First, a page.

Today I'm out wandering, turning my skullby Mevlana Jelaluddin Rumi
English version by Coleman Barks
Original Language Persian/Farsi
Today I'm out wandering, turning my skull
into a cup for others to drink wine from.
In this town somewhere there sits a calm, intelligent man,
who doesn't know what he's about to do!
|-- from Open Secret: Versions of Rumi, Translated by Coleman Barks / Translated by John Moyne|
/ Image by tinou bao /
This is an interesting poem by Rumi. The image of turning his skull "into a cup for others to drink from," what do you think he means by this?
In sacred traditions, the skull is often described as a bowl or a cup that receives the "liquid" of bliss -- the Sufi's "wine" or the yogi's amrita.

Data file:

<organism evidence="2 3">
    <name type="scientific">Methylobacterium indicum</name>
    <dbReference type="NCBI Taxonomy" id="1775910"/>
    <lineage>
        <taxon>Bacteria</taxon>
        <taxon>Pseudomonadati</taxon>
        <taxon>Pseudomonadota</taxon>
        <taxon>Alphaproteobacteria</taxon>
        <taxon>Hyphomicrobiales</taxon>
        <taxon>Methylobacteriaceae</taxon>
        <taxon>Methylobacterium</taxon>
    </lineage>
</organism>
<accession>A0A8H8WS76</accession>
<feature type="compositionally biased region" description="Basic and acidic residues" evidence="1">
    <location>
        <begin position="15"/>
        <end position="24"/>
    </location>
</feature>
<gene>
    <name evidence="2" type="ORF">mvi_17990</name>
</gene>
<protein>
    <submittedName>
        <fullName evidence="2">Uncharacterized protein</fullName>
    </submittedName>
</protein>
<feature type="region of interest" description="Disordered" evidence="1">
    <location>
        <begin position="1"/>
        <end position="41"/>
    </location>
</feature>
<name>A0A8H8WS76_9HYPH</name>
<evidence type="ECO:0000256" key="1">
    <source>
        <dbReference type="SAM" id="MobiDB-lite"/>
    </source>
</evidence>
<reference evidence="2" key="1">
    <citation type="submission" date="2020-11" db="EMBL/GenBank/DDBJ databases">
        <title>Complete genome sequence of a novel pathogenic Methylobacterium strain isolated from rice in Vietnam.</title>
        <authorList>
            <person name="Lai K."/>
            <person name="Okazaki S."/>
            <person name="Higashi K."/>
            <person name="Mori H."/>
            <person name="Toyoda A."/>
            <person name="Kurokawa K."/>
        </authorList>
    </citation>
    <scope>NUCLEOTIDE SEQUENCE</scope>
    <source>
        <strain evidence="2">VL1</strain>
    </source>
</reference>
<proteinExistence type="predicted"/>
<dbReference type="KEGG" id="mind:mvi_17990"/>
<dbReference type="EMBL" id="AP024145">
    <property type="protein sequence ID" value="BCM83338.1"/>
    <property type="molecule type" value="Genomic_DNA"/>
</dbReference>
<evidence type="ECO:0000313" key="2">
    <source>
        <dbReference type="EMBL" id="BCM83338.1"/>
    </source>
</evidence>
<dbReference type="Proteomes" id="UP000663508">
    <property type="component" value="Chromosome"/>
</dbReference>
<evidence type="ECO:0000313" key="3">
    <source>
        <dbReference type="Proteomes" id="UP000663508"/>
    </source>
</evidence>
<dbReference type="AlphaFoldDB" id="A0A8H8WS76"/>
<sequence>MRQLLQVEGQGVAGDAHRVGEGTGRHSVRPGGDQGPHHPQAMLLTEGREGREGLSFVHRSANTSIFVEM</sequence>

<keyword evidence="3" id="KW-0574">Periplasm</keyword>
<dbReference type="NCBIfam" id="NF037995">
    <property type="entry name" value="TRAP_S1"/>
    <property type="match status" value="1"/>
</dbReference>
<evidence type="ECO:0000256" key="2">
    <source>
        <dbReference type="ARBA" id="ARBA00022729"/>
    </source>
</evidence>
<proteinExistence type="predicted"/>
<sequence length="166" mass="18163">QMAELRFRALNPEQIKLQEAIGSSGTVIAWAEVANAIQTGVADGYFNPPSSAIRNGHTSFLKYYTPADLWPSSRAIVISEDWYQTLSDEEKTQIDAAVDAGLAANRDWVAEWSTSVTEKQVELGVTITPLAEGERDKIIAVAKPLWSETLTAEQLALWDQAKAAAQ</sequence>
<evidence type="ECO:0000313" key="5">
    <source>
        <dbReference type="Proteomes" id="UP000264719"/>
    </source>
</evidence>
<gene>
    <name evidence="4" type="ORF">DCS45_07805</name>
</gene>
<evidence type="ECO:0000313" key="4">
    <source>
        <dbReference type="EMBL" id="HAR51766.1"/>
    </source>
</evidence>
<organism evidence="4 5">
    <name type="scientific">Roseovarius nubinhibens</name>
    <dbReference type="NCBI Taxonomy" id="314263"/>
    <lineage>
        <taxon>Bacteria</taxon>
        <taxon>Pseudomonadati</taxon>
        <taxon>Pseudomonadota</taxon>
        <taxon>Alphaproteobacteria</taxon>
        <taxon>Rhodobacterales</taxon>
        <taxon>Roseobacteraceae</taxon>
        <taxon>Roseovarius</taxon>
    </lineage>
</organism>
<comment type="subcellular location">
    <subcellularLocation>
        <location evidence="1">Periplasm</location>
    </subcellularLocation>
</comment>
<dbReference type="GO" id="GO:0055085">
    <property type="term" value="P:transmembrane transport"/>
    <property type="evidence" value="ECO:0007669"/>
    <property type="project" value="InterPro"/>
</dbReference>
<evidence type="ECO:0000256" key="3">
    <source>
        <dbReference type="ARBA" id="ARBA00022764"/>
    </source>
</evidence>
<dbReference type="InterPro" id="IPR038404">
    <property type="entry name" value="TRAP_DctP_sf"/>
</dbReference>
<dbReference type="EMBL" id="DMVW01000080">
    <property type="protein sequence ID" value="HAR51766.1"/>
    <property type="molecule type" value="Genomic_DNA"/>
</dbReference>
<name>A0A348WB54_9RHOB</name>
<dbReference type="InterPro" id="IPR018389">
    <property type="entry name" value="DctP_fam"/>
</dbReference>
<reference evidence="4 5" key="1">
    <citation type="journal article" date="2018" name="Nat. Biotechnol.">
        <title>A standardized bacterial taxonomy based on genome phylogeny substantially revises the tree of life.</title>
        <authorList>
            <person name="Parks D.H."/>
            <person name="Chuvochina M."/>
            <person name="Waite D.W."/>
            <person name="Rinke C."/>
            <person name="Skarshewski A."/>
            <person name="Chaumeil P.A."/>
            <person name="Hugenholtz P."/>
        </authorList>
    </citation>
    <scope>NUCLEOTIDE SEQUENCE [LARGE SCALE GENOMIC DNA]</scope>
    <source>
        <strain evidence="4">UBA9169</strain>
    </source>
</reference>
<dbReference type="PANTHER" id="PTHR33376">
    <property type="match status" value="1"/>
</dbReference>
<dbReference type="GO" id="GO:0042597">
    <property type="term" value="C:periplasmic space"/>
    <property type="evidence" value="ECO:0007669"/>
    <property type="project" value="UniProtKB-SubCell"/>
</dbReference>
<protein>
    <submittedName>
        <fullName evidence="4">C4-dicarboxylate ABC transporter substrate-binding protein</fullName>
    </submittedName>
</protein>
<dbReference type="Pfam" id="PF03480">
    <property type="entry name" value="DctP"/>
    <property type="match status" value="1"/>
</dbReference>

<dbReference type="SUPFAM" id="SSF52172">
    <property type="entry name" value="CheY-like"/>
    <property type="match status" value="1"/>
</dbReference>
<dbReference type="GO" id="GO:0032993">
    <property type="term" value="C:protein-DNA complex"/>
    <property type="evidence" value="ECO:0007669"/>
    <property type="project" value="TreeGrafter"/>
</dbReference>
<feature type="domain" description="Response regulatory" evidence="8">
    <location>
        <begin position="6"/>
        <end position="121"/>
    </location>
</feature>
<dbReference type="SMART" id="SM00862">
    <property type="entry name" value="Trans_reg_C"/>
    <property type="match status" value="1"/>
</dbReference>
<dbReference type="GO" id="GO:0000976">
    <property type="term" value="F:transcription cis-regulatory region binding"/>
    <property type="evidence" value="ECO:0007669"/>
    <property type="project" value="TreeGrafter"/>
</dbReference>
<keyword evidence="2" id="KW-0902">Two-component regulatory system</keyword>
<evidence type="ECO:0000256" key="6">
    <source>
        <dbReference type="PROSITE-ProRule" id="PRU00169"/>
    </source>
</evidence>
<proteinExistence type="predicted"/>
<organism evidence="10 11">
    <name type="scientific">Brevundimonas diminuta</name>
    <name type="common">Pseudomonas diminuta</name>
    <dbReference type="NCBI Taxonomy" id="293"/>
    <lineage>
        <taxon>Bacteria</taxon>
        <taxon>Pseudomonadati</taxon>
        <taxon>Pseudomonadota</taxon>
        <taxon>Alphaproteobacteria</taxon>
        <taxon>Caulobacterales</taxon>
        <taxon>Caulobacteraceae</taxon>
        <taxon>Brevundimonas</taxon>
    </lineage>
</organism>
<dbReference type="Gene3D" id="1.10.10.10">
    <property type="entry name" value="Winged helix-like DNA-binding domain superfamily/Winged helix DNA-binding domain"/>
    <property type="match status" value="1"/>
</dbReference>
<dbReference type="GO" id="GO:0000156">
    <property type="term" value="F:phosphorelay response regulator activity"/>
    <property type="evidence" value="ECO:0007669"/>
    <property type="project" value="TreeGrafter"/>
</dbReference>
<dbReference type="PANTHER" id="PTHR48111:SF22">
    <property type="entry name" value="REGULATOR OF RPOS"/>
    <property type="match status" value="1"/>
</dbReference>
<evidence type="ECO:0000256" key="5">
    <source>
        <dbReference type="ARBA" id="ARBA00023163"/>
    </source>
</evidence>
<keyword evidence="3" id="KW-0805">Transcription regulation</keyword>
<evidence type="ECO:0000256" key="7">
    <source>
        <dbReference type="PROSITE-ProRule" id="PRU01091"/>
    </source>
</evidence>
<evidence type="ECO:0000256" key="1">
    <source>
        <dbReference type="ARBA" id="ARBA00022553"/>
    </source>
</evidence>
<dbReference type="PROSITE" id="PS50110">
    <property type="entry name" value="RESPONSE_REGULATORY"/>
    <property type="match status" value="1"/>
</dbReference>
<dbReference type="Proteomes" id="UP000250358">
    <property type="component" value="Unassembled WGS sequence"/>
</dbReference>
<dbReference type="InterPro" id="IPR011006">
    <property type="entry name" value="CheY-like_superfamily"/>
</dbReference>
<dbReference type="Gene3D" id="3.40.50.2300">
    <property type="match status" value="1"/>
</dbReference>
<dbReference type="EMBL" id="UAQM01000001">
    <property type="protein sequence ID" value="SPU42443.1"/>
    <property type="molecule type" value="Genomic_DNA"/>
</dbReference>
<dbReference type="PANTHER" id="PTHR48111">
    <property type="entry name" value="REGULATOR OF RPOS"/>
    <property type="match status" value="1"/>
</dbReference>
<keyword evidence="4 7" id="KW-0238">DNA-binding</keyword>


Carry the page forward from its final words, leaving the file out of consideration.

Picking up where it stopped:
It is in the skull that this "wine" is first recognized, where it is first received. The skull seemingly lights up, from its base at the back of the neck around to the point between the eyebrows, and the entire inverted "cup" of the skull seems to fill up with a substance of immense life and joy.
Rumi is receiving so generously of this divine drink that he is pouring it out for all to imbibe.
And that "calm, intelligent man" is about to consume the wine and, in turn, the wine will consume him -- completely. He is about to be drunk with the taste of the Beloved on his lips. Who knows what he'll do then! He might just spin with ecstasy.